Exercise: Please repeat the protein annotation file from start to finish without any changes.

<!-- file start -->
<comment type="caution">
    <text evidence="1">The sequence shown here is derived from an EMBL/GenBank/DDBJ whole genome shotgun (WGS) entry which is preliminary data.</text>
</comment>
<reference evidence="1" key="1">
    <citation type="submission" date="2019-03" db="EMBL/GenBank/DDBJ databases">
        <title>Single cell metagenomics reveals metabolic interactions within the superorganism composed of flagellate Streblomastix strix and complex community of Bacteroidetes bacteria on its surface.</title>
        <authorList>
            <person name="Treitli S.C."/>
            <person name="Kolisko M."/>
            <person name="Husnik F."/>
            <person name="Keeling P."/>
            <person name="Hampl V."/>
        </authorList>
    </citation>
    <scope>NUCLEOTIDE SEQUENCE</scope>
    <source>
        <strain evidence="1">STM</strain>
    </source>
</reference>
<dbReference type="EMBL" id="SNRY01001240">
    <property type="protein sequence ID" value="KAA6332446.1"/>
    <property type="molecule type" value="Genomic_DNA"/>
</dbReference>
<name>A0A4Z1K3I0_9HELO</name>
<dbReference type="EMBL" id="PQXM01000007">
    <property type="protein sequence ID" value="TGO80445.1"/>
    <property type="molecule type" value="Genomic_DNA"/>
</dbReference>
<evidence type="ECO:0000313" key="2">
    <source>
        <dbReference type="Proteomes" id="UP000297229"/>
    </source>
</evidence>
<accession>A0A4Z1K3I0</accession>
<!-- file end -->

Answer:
<comment type="caution">
    <text evidence="1">The sequence shown here is derived from an EMBL/GenBank/DDBJ whole genome shotgun (WGS) entry which is preliminary data.</text>
</comment>
<reference evidence="1" key="1">
    <citation type="submission" date="2019-03" db="EMBL/GenBank/DDBJ databases">
        <title>Single cell metagenomics reveals metabolic interactions within the superorganism composed of flagellate Streblomastix strix and complex community of Bacteroidetes bacteria on its surface.</title>
        <authorList>
            <person name="Treitli S.C."/>
            <person name="Kolisko M."/>
            <person name="Husnik F."/>
            <person name="Keeling P."/>
            <person name="Hampl V."/>
        </authorList>
    </citation>
    <scope>NUCLEOTIDE SEQUENCE</scope>
    <source>
        <strain evidence="1">STM</strain>
    </source>
</reference>
<dbReference type="EMBL" id="SNRY01001240">
    <property type="protein sequence ID" value="KAA6332446.1"/>
    <property type="molecule type" value="Genomic_DNA"/>
</dbReference>
<name>A0A4Z1K3I0_9HELO</name>
<dbReference type="EMBL" id="PQXM01000007">
    <property type="protein sequence ID" value="TGO80445.1"/>
    <property type="molecule type" value="Genomic_DNA"/>
</dbReference>
<evidence type="ECO:0000313" key="2">
    <source>
        <dbReference type="Proteomes" id="UP000297229"/>
    </source>
</evidence>
<accession>A0A4Z1K3I0</accession>